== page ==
In my opinion it will be many years before the necessary labour for a woollen mill could be obtained in the Federal area. If the Government have money to spend in this direction, their wisest course would be to wait until the housing and general conditions in that part of Australia are more congenial; at present, I regard the amendment as outside practical consideration.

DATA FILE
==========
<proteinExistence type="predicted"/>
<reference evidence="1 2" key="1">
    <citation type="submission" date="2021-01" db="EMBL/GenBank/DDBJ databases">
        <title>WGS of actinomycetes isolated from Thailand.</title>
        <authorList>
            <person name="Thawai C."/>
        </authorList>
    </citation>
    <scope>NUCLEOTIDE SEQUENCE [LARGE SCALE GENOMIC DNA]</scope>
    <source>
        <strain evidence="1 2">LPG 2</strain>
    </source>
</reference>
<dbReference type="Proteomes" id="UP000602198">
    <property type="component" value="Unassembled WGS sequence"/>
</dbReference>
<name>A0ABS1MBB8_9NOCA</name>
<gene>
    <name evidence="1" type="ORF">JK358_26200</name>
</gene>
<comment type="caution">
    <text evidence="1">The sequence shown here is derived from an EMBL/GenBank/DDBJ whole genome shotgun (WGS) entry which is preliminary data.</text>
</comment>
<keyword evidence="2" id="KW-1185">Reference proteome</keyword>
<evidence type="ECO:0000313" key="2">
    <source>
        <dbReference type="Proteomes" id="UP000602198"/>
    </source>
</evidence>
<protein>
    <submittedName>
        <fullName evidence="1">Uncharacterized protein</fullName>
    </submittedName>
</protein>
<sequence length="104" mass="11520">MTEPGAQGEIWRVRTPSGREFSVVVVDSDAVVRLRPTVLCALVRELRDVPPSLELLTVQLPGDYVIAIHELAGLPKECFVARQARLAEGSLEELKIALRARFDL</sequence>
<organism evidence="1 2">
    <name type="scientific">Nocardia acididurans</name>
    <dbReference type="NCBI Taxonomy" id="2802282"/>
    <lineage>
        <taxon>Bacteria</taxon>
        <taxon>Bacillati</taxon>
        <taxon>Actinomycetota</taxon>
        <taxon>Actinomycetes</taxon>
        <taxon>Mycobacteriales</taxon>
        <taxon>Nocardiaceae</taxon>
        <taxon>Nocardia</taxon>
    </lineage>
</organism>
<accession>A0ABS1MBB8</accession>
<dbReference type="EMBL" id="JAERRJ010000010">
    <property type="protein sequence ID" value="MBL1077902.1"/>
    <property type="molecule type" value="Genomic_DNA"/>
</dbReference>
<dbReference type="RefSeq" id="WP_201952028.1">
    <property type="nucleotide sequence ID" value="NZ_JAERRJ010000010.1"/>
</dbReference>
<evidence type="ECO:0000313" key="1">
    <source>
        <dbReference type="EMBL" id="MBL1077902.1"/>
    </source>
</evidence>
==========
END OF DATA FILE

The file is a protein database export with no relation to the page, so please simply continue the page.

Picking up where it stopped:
As to the woollen industry generally, I have collected some information from the Bureau of Commerce and Industry, of which Mr. Stirling Taylor is the Director. We are told that the establishment of this industry must have many advantages for young Australia. This country, we are told, should not only grow wool, but should manufacture it, at least, to such an extent that the Australian people may be clothed with Australianmade woollen goods, the making of which would find employment and wages for Australian workmen, and for other population which is so much desired, and is offered. It is generally agreed that we require population ; and, taking into consideration that we are such an extensive wool-producing country, the wool industry offers great opportunities, indeed, for a most desirable class of immigrant. Quite a number of people are of opinion that the Bureau is desirous that there shall be a huge socialistic Government venture. That is not so; and, I, for one, am very much opposed to any such idea. In reference to the proposal that the industry should be under Government control, the view is expressed by the Bureau that it is essential that the development of the manufacture of woollen goods should be left entirely in the hands of private enterprise, backed up, of course, by any reasonable financial assistance the Government are prepared to give. In my opinion, this is the safest and most economical way of carrying on the industry. At the present time, it is pointed out, the' output of woollen and worsted goods from Australia is only 15 per cent, of the requirements of the Commonwealth, which is a shocking state of affairs, taking into consideration the fact that Australia produces something like one-fifth of the world's supply of wool. It is estimated by the Bureau that £14,000,000 would be required during the next ten or fifteen years to establish complete up-to-date woollen mills in each State. Seeing that the BritishAustralian Tobacco Company Proprietary Limited has a capital of £5,500,000, Howard Smith Proprietary Limited a capital of £5,000,000, and the Colonial Sugar Refining Company a capital of £4,000,000, the three companies having a total capital of £14,500,000, there ought not to be any difficulty in raising sufficient money to establish the manufacture of woollen goods in each State, particularly when we realize that even to meet the present requirements of the population would necessitate the treatment of at least 2,000,0*00 lbs. of greasy wool per annum. The suggestion of the Bureau of Commerce and Industry is that a company should be formed in each State on the basis of the wool produced within the State, and it is estimated that the capital required to finance the scheme would be approximately £5,000,000 for New South Wales, £3,000,000 for Victoria, £2,000,000 for Queensland, £1,000,000 for South Australia, £1,000,000 for Western Australia, and £250,000 for Tasmania. The best indication that the development of the industry would prove profitable is the fact that our existing mills do not produce more than 15 per cent, of our requirements ; but there is no doubt an enormous increase in population would follow, and that a great impetus would be given to the development of kindred industries, such as fertilizers, tallow, candles, soap, glue, tanning, leather, boot3, bags, harness, building motors, and electrical. There would also be an increased demand for food products. All this expansion which would follow would certainly justify the amount of expenditure involved. 1 would be very sorry to see the woollen industry nationalized, and the scheme suggested by the Bureau of Science and Industry is not on those lines. An attempt to nationalize it would not only deliver a serious blow at private enterprise, but also retard the development of the Commonwealth considerably. I trust that honorable members who are anxious to 'promote the establishment of the manufacture of woollen goods will consult Mr. Stirling Taylor, the Director of the Bureau of Commerce and Industry, because he has the latest data on the subject collected from all parts. His information is thoroughly reliable, and beyond contradiction, and if honorable members would avail themselves of his advice, they would find it most valuable. In conclusion, I trust that the woollen industry will be developed, not only in the interests of the wool-grower or the consumer, but also in the interests of the general welfare of Australia.